Amazon Product Description. Everyone has a secret. But Lucy’s is bigger and dirtier than most. It’s one she’s been hiding for years—that her mom’s out-of-control hoarding has turned their lives into a world of garbage and shame. She’s managed to keep her home life hidden from her best friend and her crush, knowing they’d be disgusted by the truth. So, when her mom dies suddenly in their home, Lucy hesitates to call 911 because revealing their way of life would make her future unbearable—and she begins her two-day plan to set her life right.
With details that are as fascinating as they are disturbing, C. J. Omololu weaves an hour-by-hour account of Lucy’s desperate attempt at normalcy. Her fear and isolation are palpable as readers are pulled down a path from which there is no return, and the impact of hoarding on one teen’s life will have readers completely hooked.
Review. Buried under a mountainous pile of National Geographics lies the body of sixteen year old Lucy’s mom; her death the result of an apparent asthma attack. Dirty Little Secrets, the debut novel by C.J. Omololu, details the next critical twenty four hours of Lucy’s young life.
When Lucy returns home to find her mother’s body she is thrust into a moral crossroads: to call or not call 911? The reason Lucy hesitates is due to her fear of what others will think of her family. As Lucy notes: “Our little gray and white house really didn’t look that bad from [the outside] . . . . All of our secrets started at the front door.” Behind the closed doors, Lucy and her mother live surrounded by toppling piles of newspapers, magazines, thrift shop stuff and other assorted debris. They live in primitive conditions, without heat and hot water, because no repairman can access the furnace which is surrounded by “stuff.”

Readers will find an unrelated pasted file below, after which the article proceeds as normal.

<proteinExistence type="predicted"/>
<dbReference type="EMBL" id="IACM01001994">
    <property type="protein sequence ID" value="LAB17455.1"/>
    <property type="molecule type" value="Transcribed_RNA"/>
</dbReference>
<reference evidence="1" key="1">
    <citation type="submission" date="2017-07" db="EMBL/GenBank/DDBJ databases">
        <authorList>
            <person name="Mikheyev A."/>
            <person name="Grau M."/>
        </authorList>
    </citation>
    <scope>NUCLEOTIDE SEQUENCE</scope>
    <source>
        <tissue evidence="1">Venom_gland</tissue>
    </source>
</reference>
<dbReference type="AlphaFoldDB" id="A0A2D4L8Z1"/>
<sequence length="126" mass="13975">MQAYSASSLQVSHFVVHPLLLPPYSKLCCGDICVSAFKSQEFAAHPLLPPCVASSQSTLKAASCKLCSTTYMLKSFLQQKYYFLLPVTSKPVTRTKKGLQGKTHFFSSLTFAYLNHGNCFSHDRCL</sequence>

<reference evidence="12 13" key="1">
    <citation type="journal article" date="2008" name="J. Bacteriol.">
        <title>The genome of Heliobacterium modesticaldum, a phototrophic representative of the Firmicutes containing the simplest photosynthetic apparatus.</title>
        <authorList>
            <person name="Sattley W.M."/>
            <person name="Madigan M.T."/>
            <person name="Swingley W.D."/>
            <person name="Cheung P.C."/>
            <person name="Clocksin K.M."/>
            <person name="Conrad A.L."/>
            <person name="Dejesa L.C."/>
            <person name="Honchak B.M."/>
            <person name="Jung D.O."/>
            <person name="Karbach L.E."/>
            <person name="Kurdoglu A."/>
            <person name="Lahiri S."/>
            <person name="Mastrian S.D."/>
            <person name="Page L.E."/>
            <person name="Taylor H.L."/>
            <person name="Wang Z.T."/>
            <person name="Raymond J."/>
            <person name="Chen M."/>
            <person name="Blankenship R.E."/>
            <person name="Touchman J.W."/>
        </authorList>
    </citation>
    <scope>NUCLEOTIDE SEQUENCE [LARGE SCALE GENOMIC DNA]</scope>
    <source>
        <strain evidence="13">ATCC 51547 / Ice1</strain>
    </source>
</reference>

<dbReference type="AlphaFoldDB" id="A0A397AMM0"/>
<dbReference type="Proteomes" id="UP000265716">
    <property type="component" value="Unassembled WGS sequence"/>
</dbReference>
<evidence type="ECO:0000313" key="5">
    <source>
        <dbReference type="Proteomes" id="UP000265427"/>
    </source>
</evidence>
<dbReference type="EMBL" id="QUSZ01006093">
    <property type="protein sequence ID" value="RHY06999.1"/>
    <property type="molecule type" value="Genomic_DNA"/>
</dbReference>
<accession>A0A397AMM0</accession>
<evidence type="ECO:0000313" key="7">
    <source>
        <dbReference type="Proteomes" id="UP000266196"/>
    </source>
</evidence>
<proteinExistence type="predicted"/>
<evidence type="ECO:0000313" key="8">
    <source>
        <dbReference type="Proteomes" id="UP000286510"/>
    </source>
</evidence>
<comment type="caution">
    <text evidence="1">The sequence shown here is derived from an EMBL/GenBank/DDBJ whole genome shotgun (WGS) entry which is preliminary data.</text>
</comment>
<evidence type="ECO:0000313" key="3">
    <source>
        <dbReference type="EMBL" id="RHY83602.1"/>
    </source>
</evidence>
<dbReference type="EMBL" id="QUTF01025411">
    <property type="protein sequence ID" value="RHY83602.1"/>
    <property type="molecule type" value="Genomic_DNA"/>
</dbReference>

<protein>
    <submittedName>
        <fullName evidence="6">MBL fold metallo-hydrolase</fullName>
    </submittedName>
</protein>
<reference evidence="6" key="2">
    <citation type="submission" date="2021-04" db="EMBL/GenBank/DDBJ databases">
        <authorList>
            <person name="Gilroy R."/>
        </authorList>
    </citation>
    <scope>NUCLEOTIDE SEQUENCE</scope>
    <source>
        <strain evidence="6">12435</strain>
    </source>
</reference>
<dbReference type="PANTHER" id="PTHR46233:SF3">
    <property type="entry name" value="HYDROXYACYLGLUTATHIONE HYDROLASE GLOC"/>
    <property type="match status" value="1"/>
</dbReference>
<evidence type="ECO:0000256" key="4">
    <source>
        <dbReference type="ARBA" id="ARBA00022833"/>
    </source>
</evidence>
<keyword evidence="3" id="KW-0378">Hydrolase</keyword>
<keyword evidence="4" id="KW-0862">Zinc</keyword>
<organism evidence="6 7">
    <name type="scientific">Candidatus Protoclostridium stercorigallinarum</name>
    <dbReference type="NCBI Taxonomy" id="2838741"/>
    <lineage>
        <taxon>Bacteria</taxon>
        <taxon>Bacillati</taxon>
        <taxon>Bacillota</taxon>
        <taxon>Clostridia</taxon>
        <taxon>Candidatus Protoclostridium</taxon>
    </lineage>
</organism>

And now Lucy’s mother’s body cannot be removed from the house because it is engulfed by stuff. It is at this juncture that Lucy makes her decision to delay summoning 911 until she can clean up the house. Lucy explains her choice as follows:
“Mom was dead – there was nothing I could do about that. Local history would either remember us either as that garbage-hoarding freak family on Collier Avenue, or as the nice oncology nurse with the lovely children.”
Hoarding is a form of the obsessive compulsive disorder mental illness. It is generally hidden from public view because of the stigma. Omololu does a fantastic job of conveying the shame and isolation which propel Lucy’s actions. In page after page the reader is confronted with detailed depictions of the house’s sad state and Lucy’s mind frame. For example, when comparing the stigma of hoarding versus alcohol or drug addiction Lucy observes: “Maybe someone could forgive an addiction, but nobody was going to understand how we lived under a mountain of garbage for so long. It was different. It made us too different.”
Dirty Little Secrets is an enthralling story and must read for anyone seeking to understand this often hidden mental illness.
Publisher: Walker Books for Young Readers (February 2, 2010), 224 pages Review book acquired from a local public librabry.
I'm a reader/commuter in the DC Metro Area. My daily commute to work provides me with ample time to do what I love most: read! Whether its chick lit, literature, memoirs or other non fiction you can always find me with a book.
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